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New ICO guidance published on employee monitoring

on Thursday, 19 October 2023.

Following public consultation, the Information Commissioner's Office (ICO) has issued new guidance on employee monitoring.


The new guidance comes in response to the evolving landscape of remote work and technological advancements which have prompted employers to increasingly explore various forms of worker monitoring. With the aim of ensuring compliance with the UK General Data Protection Regulation (UK GDPR) and the Data Protection Act 2018 (DPA 2018), the ICO's guidance seeks to strike a balance between employers' legitimate interests and employees' fundamental rights.

The ICO's decision to publish this guidance follows a public consultation and research which provides insights into workers' perceptions of monitoring practices. The research reveals that nearly one in five respondents believe they have been monitored by their employers. In addition, 70% of respondents find workplace monitoring intrusive, and only 19% would feel comfortable accepting a job offer if they knew their employer intended to monitor them.

Forms of workplace monitoring

Workplace monitoring can include:

  • tracking calls
  • messages
  • keystrokes
  • taking screenshots
  • capturing webcam footage
  • recording audio
  • utilising specialised monitoring software to track employee activities

These practices can vary in intrusiveness and impact on an individual's privacy, making it crucial for employers to carefully consider (and communicate clearly) their approach.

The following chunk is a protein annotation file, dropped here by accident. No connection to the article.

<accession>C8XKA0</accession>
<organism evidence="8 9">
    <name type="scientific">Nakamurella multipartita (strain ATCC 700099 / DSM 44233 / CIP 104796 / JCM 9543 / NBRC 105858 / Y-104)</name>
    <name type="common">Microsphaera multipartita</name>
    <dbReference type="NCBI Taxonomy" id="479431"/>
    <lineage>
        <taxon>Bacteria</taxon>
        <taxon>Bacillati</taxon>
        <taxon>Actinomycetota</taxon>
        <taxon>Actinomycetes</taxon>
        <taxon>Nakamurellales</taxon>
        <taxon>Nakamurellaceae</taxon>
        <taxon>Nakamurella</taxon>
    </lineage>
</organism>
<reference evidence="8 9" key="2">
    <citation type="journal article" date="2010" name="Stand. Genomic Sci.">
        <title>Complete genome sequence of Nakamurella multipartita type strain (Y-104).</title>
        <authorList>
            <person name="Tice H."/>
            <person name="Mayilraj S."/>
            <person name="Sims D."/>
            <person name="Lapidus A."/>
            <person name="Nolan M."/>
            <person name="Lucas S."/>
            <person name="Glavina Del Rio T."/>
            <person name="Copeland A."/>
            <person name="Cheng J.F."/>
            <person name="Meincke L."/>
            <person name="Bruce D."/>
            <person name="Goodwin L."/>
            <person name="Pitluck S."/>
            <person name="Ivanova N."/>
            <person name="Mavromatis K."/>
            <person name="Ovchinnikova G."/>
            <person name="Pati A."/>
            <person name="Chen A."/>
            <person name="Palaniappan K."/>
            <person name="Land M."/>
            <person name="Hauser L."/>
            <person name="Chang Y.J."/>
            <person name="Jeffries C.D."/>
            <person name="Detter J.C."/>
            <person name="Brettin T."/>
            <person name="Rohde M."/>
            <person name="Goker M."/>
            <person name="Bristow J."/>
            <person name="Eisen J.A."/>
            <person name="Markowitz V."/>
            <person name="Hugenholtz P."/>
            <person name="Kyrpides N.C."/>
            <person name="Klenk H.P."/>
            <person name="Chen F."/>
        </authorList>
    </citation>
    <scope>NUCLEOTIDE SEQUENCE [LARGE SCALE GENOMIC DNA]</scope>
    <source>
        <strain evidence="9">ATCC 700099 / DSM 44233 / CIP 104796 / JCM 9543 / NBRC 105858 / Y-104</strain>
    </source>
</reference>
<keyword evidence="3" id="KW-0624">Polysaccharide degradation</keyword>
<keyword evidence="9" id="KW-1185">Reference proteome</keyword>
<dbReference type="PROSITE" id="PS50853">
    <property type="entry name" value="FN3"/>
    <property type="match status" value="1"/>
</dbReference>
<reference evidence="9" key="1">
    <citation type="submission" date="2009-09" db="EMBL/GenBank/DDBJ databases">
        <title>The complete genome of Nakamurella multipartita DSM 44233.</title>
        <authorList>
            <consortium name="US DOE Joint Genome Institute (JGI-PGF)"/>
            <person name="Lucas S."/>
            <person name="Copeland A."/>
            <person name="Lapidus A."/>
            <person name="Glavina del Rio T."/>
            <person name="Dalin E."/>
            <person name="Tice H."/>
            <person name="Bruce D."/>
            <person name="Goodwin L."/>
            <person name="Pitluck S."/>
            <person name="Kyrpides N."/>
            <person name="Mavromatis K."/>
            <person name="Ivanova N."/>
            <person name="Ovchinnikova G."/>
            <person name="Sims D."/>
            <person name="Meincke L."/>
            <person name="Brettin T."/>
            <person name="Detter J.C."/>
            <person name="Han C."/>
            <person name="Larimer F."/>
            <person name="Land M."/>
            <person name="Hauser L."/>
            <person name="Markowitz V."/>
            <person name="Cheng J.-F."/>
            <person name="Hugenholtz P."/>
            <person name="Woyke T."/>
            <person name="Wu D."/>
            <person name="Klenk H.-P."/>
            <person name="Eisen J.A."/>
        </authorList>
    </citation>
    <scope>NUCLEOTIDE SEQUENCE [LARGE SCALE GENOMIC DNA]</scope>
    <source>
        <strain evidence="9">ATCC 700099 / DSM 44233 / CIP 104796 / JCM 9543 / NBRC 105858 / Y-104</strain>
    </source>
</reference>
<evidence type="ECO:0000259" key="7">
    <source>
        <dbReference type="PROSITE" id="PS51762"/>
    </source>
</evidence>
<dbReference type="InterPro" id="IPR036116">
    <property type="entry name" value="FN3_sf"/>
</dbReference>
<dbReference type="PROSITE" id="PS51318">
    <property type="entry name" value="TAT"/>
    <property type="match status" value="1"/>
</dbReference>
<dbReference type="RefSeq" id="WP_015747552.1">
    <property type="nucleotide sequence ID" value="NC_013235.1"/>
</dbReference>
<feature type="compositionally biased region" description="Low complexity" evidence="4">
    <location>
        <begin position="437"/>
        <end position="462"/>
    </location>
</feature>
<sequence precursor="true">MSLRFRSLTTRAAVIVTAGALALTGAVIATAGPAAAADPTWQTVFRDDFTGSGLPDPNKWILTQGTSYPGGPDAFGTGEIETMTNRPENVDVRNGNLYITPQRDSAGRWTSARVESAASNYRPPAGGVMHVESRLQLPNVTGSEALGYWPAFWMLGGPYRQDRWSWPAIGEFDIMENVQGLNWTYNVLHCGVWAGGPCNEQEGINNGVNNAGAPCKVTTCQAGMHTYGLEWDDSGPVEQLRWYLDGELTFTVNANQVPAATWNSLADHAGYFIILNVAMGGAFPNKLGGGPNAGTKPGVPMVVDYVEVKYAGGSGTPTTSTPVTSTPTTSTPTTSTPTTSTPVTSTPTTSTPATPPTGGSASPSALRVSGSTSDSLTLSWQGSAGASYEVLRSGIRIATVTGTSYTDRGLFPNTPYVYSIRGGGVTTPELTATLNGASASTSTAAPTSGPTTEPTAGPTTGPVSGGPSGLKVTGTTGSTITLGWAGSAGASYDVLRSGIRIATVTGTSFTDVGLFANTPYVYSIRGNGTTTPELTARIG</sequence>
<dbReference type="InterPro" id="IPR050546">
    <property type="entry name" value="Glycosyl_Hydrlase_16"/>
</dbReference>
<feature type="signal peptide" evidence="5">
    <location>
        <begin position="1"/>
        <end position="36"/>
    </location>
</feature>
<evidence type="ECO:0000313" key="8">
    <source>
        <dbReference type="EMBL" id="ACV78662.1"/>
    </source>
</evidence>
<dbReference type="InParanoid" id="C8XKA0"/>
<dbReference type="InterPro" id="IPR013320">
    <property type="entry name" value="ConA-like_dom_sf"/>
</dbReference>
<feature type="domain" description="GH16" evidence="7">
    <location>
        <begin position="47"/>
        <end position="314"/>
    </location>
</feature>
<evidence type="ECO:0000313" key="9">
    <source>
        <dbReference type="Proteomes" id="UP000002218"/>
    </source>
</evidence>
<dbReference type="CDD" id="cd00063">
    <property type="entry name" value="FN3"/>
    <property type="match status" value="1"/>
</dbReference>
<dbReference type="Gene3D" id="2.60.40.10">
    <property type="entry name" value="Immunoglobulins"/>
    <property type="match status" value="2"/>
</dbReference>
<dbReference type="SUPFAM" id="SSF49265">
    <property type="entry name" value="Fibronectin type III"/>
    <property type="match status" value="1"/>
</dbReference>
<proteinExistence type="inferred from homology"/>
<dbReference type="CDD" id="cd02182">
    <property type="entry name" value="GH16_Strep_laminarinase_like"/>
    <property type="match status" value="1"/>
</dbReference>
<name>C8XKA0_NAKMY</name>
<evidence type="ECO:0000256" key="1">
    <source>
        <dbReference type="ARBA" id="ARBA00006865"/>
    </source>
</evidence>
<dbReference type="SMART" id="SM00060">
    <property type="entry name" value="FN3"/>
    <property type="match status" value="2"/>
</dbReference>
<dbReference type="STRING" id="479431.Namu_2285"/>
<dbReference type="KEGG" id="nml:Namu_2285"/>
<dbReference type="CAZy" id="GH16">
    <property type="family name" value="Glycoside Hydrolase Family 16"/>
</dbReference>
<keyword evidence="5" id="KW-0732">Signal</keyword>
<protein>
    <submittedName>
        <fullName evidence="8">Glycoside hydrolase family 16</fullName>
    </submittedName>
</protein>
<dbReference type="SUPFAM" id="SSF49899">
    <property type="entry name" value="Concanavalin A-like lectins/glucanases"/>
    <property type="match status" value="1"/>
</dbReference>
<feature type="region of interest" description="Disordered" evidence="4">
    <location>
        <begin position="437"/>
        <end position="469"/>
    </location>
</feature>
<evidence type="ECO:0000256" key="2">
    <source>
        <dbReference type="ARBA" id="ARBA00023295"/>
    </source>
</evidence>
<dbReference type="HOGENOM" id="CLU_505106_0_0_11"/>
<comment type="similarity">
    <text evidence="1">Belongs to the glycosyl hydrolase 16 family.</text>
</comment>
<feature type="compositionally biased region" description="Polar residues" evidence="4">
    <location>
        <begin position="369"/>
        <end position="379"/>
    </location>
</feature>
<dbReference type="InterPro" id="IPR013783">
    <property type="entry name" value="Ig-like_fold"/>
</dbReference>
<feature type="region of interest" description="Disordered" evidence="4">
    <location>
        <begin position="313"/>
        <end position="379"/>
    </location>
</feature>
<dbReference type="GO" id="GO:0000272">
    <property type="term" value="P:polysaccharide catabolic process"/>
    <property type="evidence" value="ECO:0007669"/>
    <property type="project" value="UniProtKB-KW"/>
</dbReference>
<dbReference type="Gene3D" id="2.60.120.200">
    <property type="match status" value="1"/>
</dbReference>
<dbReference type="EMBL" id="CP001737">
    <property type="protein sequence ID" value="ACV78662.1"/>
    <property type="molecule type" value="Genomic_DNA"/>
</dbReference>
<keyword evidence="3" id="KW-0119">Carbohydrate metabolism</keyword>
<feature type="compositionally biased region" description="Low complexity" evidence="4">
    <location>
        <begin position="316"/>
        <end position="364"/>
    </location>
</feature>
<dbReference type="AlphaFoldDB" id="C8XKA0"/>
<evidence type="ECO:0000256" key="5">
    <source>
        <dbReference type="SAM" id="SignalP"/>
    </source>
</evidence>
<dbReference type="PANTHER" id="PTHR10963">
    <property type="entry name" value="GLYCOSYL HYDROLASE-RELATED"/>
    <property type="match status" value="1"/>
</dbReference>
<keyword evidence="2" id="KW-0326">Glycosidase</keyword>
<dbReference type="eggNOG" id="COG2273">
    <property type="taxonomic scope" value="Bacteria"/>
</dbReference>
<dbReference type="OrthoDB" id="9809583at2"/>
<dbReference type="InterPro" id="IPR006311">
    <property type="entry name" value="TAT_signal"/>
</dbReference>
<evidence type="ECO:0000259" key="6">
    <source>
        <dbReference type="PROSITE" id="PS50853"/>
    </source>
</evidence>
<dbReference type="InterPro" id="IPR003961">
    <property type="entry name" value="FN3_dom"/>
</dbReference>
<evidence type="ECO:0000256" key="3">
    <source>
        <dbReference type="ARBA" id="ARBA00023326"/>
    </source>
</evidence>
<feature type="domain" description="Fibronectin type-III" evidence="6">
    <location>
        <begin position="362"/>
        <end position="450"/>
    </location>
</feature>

Key guidelines for employers

To ensure compliance with data protection regulations and respect for employees' rights, the ICO's guidance explains that organisations must take the following steps when monitoring workers:

  • Employers must make workers aware of the nature, extent, and reasons for monitoring. Communication should be clear and straightforward.
  • Employers must have a clearly defined purpose for monitoring and should use the least intrusive means necessary to achieve that purpose.
  • Employers must establish a lawful basis for processing workers' personal data, ensuring that their actions comply with legal requirements.
  • Employers should inform workers about any monitoring activities in a manner that is easy to understand, ensuring that employees are aware of what to expect.
  • Organisations should only collect and retain information that is directly relevant to the stated monitoring purpose, preventing the unnecessary accumulation of data.
  • For monitoring activities that pose a high risk to workers' rights, employers must conduct a Data Protection Impact Assessment to identify and mitigate potential risks.

Learning points

This guidance underscores the need for organisations to carefully consider their legal obligations and the rights of their workers in the context of workplace monitoring.

For more information or advice on the new guidance on employee monitoring, please contact Mark Stevens in our Employment team on 0117 314 5401, or complete the form below.

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